Category: Transparency

Book Review – The New Copernicans: Millennials and the Survival of the Church

I am excited to introduce you to a book that, while not a faith and work book, has serious implications for the future of the faith and work movement, John Seel’s The New Copernicans: Millennials and the Survival of the Church. I realize that is a strong statement; please read on. John is a cultural renewal entrepreneur and social impact consultant. He…

Book Review: Every Moment Holy

I am excited today to introduce you to a beautiful and phenomenal resource, Every Moment Holy. The book is an excellent cross between John Baillie’s classic A Diary of Private Prayer and Tish Harrison Warren’s Liturgy Of the Ordinary. Andrew Peterson wrote the foreword for the book, which highlights some of his journey: Several years ago some good friends gave me a book. The…

Book Review: Rest: Why You Get More Done When You Work Less

I am always looking for books that discuss neglected aspects of the faith and work conversation. Rest is certainly one such aspect and I’m pleased to see an increasing numbers of books (such as Garden City) discussing it. Rest is written for a secular audience, but it has lessons for the FAW conversation. The author, Alex Soojung-Kim Pang, is the founder of…

Book Review: Glory In the Ordinary – Why Your Work In the Home Matters To God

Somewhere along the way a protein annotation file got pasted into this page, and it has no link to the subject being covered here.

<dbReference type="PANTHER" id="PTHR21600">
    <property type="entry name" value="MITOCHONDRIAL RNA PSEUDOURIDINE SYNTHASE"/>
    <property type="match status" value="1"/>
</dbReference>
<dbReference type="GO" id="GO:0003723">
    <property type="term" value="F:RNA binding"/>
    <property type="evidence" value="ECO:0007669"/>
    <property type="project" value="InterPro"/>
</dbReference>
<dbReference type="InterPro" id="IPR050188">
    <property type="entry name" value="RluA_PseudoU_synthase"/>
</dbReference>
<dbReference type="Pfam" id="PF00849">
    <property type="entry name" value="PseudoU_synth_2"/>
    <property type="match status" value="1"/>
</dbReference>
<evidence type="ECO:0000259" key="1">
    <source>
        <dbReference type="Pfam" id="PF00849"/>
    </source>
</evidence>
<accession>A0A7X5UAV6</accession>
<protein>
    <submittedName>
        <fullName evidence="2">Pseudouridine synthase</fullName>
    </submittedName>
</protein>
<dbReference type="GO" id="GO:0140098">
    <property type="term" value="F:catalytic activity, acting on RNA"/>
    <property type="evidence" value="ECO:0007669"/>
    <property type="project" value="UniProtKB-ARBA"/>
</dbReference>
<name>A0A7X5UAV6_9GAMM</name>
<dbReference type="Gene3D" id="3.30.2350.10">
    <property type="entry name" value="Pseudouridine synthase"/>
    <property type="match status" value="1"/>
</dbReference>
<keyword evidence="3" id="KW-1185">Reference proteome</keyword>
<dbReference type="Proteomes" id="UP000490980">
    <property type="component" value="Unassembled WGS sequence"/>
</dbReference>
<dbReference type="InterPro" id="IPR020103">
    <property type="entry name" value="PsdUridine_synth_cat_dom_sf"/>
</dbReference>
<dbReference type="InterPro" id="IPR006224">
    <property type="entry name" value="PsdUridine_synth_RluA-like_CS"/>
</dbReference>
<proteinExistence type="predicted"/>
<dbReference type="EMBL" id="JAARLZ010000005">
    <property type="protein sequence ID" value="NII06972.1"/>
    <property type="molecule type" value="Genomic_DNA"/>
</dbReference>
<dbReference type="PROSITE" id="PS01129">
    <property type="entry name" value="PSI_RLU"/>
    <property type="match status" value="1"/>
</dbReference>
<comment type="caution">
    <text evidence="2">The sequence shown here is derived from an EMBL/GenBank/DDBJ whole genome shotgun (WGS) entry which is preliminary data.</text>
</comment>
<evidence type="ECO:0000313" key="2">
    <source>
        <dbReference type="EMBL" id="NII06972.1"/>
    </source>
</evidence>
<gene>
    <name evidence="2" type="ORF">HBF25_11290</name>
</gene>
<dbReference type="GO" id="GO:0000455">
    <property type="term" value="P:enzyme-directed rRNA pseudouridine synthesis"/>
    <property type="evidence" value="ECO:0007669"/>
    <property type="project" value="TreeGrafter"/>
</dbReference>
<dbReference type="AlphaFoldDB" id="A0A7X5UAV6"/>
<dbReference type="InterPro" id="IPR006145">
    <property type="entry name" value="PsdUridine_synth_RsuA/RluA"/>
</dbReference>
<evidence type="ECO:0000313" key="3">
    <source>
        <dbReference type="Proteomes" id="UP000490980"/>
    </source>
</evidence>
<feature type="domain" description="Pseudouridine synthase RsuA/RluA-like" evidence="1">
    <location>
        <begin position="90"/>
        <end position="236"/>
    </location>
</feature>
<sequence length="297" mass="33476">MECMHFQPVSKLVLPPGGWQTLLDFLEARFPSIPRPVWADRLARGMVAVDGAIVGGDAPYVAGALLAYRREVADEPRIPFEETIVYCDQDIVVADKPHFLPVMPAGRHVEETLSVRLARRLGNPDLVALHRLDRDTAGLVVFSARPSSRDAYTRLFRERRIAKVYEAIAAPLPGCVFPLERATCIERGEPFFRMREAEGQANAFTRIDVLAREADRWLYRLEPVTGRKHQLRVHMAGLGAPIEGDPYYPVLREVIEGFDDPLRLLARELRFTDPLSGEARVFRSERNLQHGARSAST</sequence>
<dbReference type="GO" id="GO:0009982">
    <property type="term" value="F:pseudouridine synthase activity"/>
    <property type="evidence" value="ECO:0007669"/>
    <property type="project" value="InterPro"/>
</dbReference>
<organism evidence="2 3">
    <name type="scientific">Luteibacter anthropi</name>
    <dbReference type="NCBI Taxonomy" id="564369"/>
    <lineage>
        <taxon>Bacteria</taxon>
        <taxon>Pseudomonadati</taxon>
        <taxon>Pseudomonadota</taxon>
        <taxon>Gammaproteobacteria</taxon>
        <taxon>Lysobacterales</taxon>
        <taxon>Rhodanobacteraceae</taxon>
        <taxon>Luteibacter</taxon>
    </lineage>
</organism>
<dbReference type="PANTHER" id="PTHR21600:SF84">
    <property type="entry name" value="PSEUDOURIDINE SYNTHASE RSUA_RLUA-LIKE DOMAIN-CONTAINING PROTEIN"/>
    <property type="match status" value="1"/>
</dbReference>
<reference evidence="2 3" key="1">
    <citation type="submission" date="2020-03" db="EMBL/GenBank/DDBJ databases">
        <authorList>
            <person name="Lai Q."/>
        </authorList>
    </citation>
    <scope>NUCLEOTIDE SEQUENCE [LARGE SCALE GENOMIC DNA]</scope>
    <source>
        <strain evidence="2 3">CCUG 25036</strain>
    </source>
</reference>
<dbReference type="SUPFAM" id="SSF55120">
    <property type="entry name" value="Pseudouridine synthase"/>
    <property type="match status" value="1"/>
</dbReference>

I have the privilege to read many fascinating books that discuss different facets of faith and work. I am particularly drawn to books that discuss neglected parts of the conversation. Glory In the Ordinary: Why Your Work In the Home Matters to God by Courtney Reissig is one such book.  This book responds to the need for content directed toward stay-at-home…

Andy Crouch, What Does the Faith and Work Movement Need to Hear?

In early February, I probed the thoughts of Andy Crouch, author, blogger, and speaker. Crouch had just resigned as executive editor at Christianity Today and moved to the John Templeton Foundation as a communication strategist. His books and speaking engagements have made him a thought leader on culture, and connected him notably to the faith and work movement. I was…

Missionaries in a Mercenary World: Apprehensive Individualism

In my last post, I talked about how many professionals, even Christian ones, define themselves in relation to the symbolic image of the Mercenary—a person who is oriented towards “apprehensive individualism.” What does that mean? Individualism isn’t simply self-centeredness; as many scholars such as Robert Bellah and Charles Taylor have pointed out, it can also be a moral vision. But…